Social deniers dominate debate on kids

It says a lot about how distorted our view of children has become that another report highly critical of how we treat our kids disappeared from the media in just 24 hours last week.

The report, Doing Better for Children, was the first time the Organisation for Economic Co-operation and Development had reported on the wellbeing of children across 30 developed countries.

It’s a dismal read. We spend just half the amount other countries spend on children under five. We have low family incomes, high child mortality and high child poverty rates.

The OECD says our government should be spending a lot more on younger, deprived kids as well as ensuring we meet the needs of older disadvantaged children.

The lack of media interest is probably a reflection that plenty of other reports have delivered similar messages in recent years. The New Zealand Family Violence Commission says between 2000 and 2004 39 kiwi kids were murdered while a 2007 Unicef overview of child wellbeing in developed countries said New Zealand and the US are the worst countries for deaths for under-19-year-olds by accidents, murder, suicide and violence.

The list goes on. Most of us grew up to believe New Zealand was a great place to raise kids but what was once a source of pride is now just a discarded urban myth.

So where have we gone wrong with our kids? Why the big difference in attitudes between now and a generation ago?

The reason is simply that the debate on children has been hijacked by the same lobby which brought us the destructive economic policies of the past 25 years. These are the people who declared war on the welfare state in the 1980s and through a combination of free market policies drove hundreds of thousands of New Zealand families into poverty.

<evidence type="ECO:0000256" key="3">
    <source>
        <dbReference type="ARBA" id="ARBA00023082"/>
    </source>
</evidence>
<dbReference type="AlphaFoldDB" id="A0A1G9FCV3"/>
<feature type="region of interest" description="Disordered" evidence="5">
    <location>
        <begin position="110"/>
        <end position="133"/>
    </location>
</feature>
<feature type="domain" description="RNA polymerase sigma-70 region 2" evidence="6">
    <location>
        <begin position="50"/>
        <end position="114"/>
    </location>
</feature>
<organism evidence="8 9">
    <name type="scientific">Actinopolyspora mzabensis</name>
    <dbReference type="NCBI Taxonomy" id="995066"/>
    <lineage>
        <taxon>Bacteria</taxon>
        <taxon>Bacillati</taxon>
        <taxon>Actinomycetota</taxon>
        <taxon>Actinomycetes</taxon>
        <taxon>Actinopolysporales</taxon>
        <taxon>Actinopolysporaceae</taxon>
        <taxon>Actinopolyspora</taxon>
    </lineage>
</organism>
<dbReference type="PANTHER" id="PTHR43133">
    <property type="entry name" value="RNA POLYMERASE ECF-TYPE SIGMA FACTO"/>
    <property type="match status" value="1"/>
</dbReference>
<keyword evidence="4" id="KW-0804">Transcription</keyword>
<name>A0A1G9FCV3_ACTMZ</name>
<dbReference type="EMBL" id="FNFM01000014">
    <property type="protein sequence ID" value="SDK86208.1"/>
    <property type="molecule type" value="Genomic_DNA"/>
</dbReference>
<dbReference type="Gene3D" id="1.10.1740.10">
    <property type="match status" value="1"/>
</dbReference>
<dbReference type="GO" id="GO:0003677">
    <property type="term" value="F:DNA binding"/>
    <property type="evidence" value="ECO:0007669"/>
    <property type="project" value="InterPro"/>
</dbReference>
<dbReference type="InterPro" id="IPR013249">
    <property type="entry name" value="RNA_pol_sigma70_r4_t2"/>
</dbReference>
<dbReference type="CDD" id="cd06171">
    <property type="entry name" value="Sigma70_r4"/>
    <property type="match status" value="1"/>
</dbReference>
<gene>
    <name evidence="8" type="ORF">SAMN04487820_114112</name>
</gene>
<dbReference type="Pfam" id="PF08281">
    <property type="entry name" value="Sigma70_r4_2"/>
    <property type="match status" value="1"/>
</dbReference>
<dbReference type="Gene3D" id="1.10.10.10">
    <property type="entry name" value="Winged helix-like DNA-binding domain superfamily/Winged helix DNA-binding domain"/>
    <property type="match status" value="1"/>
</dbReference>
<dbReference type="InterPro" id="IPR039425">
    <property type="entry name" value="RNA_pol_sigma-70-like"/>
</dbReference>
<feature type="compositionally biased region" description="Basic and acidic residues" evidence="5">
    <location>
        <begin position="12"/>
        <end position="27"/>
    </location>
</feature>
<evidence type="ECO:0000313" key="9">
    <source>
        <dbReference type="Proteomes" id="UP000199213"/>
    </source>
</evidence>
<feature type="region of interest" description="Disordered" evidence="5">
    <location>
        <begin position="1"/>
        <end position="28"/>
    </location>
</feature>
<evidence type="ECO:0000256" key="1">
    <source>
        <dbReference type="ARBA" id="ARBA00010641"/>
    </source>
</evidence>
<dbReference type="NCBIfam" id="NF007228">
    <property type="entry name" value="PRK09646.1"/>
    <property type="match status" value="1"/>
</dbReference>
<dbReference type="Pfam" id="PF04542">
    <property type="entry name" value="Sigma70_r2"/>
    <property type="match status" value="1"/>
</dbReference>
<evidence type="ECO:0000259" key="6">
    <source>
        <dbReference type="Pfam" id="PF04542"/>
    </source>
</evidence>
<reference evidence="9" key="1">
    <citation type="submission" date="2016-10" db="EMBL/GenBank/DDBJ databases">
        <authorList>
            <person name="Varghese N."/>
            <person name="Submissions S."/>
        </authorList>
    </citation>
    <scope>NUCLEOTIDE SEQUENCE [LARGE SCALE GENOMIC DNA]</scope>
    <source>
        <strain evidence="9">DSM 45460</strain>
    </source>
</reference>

This lobby has successfully blamed rising social problems on the families they consigned to poverty.

This was nicely illustrated in the minor media storm around Whanganui mayor Michael Laws last week and his bullying letters to Maori students from a local intermediate school who dared to criticise his views over the spelling of the town’s name.

The pompous mayor got on his high horse and berated the kids. He did it because they were Maori. He said they should get serious with issues such as child abuse among Maori rather than worry about the spelling of the town’s name.

Yes the rates of child abuse among Maori are much higher but this is less a race issue than a reflection that Maori make up a much higher proportion of families living in poverty.

There is now a wealth of robust research which dispels the myths about social issues such as child abuse, health, education, crime, violence, teenage pregnancy and drug abuse. These problems arise directly from income inequality and have exploded in New Zealand because the gap between rich and poor has become a chasm.

We had a timely reminder of this last week with the news Telecom CEO Paul Reynolds took home over $5 million in salary and bonuses last year.

In 2000 a chief executive earned about eight times the average wage but by 2006 this had more than doubled to nineteen times. Now in 2009 we have the Telecom CEO earning 100 times the average wage.

With figures like these it’s no surprise we have among the highest income inequality in the developed world and soaring social problems. Policies which drive families into poverty through no fault of their own are policies which demoralise, dehumanise and alienate whole communities.

It’s no surprise that Laws was a National Party MP when these destructive economic policies were enthusiastically pushed through parliament. Having set vulnerable families up to fail Laws and his fellow travellers now blame them for the problems he helped create.

He has become a social-denier, barking madly up the wrong tree. All sound and fury but ineffectual in helping anyone except himself and his talk-back ratings.

Maori Party co-leader Tariana Turia summed up the best place to start in dealing with our rampant social problems. She advocates removing GST from healthy foods, extending the in-work tax credit to families of the unemployed, making the first $25000 of income tax free and lifting the minimum wage to $15 an hour.

Further on we should be introducing a capital gains tax on all but the family home, a financial transactions tax, steep death duties and abolishing GST altogether.

There are no excuses for child abuse but there are no excuses either for ignoring the reason we are no longer a great country to raise kids.

ENDS

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